Drive-by Downloads – What Are They, And How to Fight Back


Drive-by downloads is a method used by hackers to distribute malicious software with the intent to compromise your computer.

A drive-by download occurs when a user visits a legitimate but compromised website. When the user visits a website, the hackers malicious code exploits weaknesses or other security vulnerabilities in the user’s web browser or web browser plug-ins allowing the download of malicious files to the user’s computer.  Their intention is to either steal valuable information or launch a denial-of-service attack against others on the internet using your computer as the vehicle to launch the attack.

Another form of drive-by download is referred to as ‘malvertisement‘, which is commonly Flash Player based and takes advantage of unpatched software. Masquerading as a legitimate advertiser, the hacker inserts their malicious software into the advertisement which is then shown on a legitimate website. When a user views the advertisement, the malware infects their computer.

Most drive-by downloads require scripts to be loaded from third party websites which are usually operated by the hacker. In this situation, a hacker simply injects inline frame codes into a legitimate website, so when the legitimate website is visited, loads malicious software hosted from another website which is operated by the hacker.

Search Engine Optimisation (SEO) is increasing in popularity with hackers as a technique used in conjunction with drive-by download exploits. SEO increases a website’s viability in a search engine. Generally, the higher or more often a website appears in a search result, the more traffic the website is likely to receive from the search engine’s users. A hacker can use SEO to promote their malicious websites in search engines to increase the chance of getting traffic to their website for the exploit to occur.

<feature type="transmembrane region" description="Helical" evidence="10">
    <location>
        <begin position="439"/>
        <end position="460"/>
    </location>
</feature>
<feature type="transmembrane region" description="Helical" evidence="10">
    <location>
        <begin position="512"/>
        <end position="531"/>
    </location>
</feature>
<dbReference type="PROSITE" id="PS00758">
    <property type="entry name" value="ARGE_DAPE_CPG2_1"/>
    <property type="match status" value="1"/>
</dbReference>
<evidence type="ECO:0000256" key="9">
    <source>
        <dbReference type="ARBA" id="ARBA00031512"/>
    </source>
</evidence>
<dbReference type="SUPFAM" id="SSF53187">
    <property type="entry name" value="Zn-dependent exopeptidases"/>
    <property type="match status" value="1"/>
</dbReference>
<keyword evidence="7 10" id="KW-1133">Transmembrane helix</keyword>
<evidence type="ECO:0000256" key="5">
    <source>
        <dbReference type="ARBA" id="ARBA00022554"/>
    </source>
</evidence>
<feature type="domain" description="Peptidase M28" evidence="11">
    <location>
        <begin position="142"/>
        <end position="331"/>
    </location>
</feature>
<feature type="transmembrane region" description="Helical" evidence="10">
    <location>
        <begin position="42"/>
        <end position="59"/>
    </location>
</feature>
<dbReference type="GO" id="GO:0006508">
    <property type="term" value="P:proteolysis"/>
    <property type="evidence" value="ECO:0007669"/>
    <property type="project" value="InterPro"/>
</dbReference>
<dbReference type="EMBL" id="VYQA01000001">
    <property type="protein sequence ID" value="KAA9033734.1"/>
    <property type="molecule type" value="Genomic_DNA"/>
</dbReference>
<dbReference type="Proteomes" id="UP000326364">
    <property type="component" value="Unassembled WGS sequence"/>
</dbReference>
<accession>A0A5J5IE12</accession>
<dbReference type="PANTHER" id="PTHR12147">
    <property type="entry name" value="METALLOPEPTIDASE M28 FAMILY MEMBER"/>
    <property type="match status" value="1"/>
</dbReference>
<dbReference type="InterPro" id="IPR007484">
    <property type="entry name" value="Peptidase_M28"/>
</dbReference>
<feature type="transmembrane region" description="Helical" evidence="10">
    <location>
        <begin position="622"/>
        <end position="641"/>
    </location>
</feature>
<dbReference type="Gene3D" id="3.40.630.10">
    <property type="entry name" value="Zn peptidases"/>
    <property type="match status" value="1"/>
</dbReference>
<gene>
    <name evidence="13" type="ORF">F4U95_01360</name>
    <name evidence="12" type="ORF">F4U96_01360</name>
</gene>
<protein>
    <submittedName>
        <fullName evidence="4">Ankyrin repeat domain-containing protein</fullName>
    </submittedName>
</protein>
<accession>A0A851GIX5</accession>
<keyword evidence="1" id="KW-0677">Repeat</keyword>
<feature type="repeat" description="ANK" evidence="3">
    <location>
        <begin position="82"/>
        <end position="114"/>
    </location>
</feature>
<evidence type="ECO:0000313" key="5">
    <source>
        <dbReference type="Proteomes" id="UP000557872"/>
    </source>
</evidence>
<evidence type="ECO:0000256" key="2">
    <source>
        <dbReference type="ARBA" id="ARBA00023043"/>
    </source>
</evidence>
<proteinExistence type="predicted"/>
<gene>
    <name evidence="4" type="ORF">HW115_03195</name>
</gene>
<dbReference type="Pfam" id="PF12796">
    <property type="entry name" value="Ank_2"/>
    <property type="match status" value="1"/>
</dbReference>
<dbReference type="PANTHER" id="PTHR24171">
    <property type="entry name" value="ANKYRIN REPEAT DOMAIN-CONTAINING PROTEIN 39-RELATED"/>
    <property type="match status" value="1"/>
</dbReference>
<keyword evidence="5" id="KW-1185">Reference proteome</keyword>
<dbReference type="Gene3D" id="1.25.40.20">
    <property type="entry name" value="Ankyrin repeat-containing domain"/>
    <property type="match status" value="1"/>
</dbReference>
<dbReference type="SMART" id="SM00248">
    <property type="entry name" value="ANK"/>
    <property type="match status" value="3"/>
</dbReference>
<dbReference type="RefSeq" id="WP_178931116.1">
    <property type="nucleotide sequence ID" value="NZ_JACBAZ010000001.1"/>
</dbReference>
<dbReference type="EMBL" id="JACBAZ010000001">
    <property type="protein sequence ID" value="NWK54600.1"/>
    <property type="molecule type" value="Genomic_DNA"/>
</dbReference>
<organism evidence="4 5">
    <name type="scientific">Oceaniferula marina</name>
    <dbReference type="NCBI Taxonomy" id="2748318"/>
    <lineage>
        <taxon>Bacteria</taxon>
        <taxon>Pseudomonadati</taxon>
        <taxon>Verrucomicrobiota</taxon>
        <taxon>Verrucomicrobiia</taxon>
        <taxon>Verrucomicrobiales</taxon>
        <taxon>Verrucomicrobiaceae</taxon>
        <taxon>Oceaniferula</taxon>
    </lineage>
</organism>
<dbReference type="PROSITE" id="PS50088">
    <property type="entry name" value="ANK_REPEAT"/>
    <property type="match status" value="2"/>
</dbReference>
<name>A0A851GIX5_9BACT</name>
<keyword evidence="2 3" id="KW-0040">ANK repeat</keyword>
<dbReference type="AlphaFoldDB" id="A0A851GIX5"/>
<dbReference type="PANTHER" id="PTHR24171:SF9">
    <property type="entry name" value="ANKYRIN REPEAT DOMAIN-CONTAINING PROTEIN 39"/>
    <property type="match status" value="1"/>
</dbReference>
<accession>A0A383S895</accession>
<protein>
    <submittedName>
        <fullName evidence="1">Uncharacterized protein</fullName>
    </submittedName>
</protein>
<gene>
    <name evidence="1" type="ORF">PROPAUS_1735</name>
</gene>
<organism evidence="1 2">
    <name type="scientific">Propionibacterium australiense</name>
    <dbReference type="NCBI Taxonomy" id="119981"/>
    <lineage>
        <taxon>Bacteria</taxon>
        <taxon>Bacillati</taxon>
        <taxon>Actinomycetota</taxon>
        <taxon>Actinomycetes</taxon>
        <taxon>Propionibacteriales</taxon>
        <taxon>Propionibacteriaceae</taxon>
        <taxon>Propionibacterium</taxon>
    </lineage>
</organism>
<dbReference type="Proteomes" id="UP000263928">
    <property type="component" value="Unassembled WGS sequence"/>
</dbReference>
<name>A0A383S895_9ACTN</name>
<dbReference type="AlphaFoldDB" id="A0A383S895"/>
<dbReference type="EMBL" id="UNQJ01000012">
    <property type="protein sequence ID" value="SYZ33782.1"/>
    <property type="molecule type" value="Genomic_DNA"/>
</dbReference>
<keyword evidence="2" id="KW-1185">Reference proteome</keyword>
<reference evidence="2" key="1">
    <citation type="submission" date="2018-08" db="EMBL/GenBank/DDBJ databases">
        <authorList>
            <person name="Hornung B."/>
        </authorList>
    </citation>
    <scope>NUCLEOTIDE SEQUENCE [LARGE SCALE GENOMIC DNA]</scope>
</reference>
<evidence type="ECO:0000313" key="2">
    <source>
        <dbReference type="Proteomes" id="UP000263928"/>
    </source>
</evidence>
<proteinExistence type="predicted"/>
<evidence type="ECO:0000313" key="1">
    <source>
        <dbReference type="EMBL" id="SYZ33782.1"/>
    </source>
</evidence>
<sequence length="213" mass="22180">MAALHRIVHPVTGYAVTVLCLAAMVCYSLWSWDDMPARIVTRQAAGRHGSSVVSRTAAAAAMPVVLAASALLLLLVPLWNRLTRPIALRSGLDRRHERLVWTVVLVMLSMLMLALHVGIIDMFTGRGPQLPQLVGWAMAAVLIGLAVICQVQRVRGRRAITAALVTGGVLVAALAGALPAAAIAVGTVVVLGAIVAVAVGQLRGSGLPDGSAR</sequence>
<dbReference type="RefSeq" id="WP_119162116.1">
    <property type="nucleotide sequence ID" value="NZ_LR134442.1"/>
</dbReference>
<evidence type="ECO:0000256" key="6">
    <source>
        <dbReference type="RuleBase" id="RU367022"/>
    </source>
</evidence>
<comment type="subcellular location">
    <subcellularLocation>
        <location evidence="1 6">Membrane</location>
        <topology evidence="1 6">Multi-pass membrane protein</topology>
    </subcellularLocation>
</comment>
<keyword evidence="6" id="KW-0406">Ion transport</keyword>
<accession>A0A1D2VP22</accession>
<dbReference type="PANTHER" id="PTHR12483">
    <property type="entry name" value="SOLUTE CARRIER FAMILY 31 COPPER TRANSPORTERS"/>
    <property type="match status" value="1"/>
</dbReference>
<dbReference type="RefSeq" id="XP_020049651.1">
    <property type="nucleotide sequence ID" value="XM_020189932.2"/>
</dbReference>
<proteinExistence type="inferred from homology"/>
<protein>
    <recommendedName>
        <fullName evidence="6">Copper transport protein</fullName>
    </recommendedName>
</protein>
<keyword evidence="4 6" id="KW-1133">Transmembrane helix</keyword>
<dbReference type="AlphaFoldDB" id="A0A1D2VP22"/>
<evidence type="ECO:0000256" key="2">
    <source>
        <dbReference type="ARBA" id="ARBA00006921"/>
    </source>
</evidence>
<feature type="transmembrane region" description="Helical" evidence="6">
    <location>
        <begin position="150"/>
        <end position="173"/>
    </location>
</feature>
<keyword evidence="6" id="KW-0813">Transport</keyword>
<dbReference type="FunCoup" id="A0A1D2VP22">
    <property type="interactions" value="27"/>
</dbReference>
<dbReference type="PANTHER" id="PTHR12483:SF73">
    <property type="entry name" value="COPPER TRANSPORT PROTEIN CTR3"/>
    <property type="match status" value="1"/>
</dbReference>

Hackers are also using malware kits which in simple terms is an all-in-one program they obtained off the Dark Web.  These malware kits allow them to target specific website browsers and software flaws, including Adobe Reader, Microsoft Internet Explorer and web browser plug-ins. The websites that host these malware kits assist the hacker in determining which exploits are most likely to work on a user’s computer.

How to Fight Back and Reduce drive-by downloads

To fight back and reduce the chance of a drive-by download, the following strategies should be implemented.

  1. Implement application white-listing. Through research, we have seen that in many successful cyber security incidents, application white-listing would have been the only mitigating strategy able to stop a drive-by download successfully executing malicious software.
  2. Keep all systems and applications up to date. Patching applications and operating system security vulnerabilities, especially Java and Flash is a key element in reducing your risk. Old versions of applications are more vulnerable to drive-by downloads.
  3. Minimise the use of domain administrator privileges. Of the 189 Critical Vulnerabilities discovered so far in 2019, 154 (81%) could have been prevented if administrator rights had not been applied to the user account. Our investigations have shown that least privileged access continues to be best practice – I know with certainty that the removal of admin rights is one of the leading mitigating factors in keeping our client’s networks and systems safe in the face of accelerating vulnerability disclosures.  Therefore, to reduce your greatest risk, limit users with domain administrator or local administrator privileges to NEVERhave access to email and where possible, white-list websites that administrator accounts can access, or use a web content filtering solution that cannot be disabled by the administrator.

Organisations should also consider implementing any of the following strategies

  1. Implement a robust web content filtering solution that inspects the content of all website traffic for potentially malicious downloads and blocks it. Preferably disallow ActiveX, Java, Flash, HTML inline frames and JavaScript, except for white-listed websites.
  2. Implement whitelisting for all internet domains you require access to, including HTTPS domains, to only allow trusted sites to be accessed by users. This will not prevent drive-by downloads but will prevent secondary malicious websites from loading.
  3. Install and maintain updated antivirus software capable of scanning internet traffic and detecting exploits.  It is highly recommended that any scanning program be externally monitored by a third party to ensure critical alerts or imminent breaches are handled immediately.



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